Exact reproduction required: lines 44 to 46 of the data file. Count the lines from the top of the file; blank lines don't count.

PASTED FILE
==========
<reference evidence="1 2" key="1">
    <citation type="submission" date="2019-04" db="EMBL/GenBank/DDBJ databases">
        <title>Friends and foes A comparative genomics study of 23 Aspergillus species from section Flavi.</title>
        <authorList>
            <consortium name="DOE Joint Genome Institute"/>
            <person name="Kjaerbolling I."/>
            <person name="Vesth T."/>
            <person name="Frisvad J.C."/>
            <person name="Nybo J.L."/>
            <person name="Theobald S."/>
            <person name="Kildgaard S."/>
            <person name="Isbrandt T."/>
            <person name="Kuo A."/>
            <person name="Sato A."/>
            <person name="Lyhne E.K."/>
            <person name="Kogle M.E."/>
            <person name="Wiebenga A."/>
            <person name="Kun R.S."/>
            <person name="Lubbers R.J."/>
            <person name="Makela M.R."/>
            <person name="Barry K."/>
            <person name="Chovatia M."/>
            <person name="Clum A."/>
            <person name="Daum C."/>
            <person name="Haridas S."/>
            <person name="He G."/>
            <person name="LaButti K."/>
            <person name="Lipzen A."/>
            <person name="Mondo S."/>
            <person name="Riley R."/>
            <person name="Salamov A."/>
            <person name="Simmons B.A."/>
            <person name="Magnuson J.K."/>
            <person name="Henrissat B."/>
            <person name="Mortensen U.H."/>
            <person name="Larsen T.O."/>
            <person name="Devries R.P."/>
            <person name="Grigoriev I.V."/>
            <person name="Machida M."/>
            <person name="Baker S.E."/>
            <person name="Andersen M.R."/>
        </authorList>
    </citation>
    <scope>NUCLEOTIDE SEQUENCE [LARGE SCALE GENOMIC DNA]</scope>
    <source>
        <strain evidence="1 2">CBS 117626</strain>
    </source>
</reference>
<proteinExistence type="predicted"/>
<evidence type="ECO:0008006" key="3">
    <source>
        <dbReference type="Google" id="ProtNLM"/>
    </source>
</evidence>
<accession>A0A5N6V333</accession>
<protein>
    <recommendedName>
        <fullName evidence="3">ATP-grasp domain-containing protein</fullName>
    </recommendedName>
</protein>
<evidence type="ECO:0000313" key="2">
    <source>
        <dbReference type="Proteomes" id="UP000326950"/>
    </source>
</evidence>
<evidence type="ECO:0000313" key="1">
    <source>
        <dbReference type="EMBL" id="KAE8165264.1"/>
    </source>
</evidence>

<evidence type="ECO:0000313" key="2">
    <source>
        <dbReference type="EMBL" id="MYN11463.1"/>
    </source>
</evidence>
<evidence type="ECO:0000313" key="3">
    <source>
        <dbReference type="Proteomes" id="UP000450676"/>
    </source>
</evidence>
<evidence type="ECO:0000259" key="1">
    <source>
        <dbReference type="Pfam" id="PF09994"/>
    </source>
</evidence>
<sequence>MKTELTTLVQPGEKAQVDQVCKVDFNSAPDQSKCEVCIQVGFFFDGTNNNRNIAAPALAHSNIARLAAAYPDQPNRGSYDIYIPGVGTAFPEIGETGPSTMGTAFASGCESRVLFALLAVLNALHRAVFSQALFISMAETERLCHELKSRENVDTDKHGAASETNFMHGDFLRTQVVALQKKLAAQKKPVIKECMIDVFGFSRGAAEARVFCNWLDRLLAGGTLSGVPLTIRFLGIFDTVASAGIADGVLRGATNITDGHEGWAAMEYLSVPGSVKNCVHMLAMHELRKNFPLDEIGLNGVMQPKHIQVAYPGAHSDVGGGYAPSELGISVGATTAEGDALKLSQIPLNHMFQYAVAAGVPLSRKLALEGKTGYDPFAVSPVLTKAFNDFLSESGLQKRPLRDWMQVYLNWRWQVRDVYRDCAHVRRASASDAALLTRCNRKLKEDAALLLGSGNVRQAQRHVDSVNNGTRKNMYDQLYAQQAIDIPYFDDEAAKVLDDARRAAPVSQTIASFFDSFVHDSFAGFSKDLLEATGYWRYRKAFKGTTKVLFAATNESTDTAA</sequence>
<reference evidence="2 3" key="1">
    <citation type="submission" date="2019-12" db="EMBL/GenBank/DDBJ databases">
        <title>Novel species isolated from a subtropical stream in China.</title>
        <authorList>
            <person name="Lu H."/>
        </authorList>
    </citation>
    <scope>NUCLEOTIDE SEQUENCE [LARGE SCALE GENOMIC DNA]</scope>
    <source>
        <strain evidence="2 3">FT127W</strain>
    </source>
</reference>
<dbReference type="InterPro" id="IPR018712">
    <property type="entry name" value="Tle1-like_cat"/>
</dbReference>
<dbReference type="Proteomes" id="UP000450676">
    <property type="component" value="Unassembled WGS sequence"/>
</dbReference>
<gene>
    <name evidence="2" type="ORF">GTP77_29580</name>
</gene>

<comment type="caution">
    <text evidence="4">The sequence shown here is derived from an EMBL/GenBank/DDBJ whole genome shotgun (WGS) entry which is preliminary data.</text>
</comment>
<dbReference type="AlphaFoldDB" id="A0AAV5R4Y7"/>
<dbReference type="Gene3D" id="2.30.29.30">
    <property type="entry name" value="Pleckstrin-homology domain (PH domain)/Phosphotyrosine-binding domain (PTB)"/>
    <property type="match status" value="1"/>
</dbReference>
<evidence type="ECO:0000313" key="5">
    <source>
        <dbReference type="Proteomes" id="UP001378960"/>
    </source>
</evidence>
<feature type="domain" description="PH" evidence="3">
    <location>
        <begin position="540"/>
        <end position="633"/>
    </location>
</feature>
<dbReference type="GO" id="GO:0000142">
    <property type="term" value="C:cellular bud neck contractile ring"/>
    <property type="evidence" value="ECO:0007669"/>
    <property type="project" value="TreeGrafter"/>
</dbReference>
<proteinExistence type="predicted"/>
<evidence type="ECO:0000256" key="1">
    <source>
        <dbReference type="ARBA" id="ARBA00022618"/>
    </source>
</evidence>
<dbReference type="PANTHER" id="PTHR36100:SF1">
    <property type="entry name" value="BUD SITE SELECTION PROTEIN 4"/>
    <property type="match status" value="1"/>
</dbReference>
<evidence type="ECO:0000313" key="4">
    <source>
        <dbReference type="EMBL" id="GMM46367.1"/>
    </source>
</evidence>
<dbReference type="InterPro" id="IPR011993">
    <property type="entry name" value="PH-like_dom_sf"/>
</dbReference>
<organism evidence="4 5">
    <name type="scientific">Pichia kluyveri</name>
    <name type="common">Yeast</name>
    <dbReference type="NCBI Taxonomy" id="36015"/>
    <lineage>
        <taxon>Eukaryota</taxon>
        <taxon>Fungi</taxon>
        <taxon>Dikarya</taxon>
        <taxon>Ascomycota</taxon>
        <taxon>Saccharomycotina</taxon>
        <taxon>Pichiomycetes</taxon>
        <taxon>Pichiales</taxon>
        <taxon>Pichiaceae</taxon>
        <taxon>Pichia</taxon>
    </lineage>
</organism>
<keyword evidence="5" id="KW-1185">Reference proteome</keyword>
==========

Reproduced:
    <scope>NUCLEOTIDE SEQUENCE [LARGE SCALE GENOMIC DNA]</scope>
    <source>
        <strain evidence="1 2">CBS 117626</strain>